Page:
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OSHA Provides COVID-19 Guidance for Construction Workers
June 1, 2020
This week the U.S. Department of Labor’s Occupational Safety and Health Administration (OSHA) created a webpage for COVID-19 related guidance for both construction employers and employees. The OSHA website includes information on how to prevent the spread of coronavirus on job sites including:
- Using physical barriers (i.e., walls, doors, or plastic coverings) to separate workers from individuals experiencing signs or symptoms;
- Keeping in-person meetings as short as possible while limited the number of workers in attendance and complying with social distancing;
- Screening calls when scheduling indoor construction work to assess potential exposures and circumstances in the work environment before entry;
- Requesting that shared spaces in home environments with construction activities being performed, or other construction areas in occupied buildings, have good air flow;
- Staggering work schedules, such as alternating workdays or extra shifts, to reduce the total number of employees on a job site at any given time and to ensure physical distancing.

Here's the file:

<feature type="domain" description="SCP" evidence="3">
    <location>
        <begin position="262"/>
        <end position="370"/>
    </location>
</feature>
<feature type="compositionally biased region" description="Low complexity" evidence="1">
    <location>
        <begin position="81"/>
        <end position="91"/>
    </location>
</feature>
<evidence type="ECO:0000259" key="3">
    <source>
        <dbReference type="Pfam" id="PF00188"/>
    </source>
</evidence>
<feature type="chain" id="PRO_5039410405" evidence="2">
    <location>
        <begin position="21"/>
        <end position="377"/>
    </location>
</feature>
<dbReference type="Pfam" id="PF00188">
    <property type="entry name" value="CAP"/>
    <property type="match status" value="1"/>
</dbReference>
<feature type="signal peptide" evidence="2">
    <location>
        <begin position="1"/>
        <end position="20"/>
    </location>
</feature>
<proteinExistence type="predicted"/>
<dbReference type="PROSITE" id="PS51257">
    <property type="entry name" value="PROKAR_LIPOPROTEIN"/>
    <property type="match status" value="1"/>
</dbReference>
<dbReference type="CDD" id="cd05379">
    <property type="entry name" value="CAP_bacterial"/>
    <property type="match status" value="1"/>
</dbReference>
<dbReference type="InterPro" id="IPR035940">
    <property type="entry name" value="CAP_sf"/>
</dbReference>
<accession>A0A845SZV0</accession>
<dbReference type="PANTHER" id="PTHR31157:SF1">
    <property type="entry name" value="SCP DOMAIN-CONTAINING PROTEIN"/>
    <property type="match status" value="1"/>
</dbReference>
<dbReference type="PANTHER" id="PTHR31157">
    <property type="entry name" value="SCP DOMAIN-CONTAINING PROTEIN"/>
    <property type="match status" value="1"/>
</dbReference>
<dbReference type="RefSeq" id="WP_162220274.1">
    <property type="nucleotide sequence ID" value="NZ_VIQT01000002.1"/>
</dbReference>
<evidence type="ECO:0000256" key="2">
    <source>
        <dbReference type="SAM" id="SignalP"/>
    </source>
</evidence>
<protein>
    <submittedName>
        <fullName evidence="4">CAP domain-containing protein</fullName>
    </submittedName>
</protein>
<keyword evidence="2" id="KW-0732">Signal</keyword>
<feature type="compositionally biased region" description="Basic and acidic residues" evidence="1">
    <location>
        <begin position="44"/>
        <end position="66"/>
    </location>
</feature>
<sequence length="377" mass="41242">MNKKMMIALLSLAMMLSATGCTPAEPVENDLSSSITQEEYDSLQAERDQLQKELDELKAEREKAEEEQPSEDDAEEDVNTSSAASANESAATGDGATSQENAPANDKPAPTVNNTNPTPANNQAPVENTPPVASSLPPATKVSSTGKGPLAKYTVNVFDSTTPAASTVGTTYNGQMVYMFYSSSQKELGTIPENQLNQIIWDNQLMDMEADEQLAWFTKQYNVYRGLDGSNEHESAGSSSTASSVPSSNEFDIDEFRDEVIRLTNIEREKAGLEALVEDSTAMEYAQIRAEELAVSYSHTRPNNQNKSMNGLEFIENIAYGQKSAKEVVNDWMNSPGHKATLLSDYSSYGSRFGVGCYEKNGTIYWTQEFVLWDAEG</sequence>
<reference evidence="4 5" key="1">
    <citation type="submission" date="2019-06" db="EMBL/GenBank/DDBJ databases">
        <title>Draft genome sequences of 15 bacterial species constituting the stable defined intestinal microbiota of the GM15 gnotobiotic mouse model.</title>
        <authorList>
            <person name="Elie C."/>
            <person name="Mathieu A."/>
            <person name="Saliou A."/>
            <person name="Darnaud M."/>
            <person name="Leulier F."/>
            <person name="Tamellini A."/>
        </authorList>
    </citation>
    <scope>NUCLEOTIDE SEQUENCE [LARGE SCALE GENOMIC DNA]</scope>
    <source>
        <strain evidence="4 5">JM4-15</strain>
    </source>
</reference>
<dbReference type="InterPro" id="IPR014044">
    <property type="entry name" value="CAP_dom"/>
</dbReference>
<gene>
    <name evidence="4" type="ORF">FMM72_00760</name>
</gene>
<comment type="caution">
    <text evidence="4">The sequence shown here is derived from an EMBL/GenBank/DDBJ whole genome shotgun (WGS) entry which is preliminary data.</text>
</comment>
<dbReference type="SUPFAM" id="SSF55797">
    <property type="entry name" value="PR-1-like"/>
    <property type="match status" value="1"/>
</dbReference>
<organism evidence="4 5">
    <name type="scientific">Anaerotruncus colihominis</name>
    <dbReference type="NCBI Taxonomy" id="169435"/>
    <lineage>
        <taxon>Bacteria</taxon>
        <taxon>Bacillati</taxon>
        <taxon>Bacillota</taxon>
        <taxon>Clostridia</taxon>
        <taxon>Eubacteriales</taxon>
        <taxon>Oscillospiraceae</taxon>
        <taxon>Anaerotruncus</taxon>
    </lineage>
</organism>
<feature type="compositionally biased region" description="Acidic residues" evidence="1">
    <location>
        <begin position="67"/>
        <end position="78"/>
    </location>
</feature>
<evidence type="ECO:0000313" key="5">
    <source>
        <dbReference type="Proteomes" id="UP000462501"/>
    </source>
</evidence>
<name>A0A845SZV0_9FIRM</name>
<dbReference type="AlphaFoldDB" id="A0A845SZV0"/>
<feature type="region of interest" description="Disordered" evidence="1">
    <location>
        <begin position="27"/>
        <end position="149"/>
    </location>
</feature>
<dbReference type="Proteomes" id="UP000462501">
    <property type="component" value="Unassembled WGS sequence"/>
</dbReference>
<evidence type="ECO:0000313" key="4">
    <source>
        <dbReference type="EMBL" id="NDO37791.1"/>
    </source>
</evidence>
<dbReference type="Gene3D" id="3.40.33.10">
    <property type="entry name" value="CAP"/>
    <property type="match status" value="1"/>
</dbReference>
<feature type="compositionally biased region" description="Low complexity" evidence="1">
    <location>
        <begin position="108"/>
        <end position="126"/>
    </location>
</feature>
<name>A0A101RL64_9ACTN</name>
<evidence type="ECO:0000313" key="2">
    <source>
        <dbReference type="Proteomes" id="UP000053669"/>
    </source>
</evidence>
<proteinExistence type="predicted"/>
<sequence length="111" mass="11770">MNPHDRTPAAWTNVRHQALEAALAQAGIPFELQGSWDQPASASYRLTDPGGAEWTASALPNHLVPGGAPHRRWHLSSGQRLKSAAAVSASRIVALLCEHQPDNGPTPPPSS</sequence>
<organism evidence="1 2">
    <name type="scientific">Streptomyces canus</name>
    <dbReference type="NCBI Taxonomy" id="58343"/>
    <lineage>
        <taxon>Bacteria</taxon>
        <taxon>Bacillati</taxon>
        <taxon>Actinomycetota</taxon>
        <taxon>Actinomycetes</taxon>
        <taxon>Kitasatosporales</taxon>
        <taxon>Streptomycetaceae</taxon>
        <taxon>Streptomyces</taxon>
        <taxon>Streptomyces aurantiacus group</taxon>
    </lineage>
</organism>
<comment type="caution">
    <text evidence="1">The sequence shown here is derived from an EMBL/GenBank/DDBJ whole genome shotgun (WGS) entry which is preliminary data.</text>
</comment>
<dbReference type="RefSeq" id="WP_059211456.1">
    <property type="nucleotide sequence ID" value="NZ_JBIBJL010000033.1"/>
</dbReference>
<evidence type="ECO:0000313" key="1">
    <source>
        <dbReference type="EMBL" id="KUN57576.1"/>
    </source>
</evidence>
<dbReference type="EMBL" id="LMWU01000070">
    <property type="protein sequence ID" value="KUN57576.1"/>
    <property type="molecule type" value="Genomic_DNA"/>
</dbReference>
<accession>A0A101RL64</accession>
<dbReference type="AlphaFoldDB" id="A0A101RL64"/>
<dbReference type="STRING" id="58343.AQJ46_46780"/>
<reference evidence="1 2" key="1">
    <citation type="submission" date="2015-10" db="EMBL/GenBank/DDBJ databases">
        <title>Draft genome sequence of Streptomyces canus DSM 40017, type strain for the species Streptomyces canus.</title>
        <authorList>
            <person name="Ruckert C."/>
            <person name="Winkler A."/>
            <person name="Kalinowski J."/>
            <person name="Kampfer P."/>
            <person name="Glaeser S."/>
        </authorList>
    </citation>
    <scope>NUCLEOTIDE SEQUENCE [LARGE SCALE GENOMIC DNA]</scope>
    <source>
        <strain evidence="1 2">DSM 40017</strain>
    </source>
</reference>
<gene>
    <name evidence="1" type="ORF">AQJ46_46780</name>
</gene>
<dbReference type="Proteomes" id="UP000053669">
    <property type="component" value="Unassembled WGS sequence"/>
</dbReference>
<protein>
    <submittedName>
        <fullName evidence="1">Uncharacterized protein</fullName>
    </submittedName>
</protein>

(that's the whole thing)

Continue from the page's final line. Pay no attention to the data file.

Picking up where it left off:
Similar additional advice is available on the OSHA COVID-19 webpage. Employers should be mindful of the quagmire of federal employment laws that may affect their business and seek guidance from knowledgeable attorneys in navigating these laws. If you have questions or require assistance in managing your contracting or projects during the COVID-19 pandemic, call Capell & Howard at 334-241-8000 and ask for one of our Construction and Procurement lawyers: Lister Hubbard, Brooke Lawson, Allen Sheehan, or Blake Brookshire. Or, visit our web page at capellhoward.com for contact info and the latest alerts.
This summary is based upon what we know as of this writing. No assurance of the completeness, comprehensiveness, correctness, or currency of the information is provided. The materials and information presented are not, are not intended to be, and should not be relied upon or construed as legal advice. Receipt of the information alone does not create an attorney-client relationship. Before making any decision or taking any action, you should consult with a professional adviser who has been provided with all pertinent facts relevant to your particular situation.
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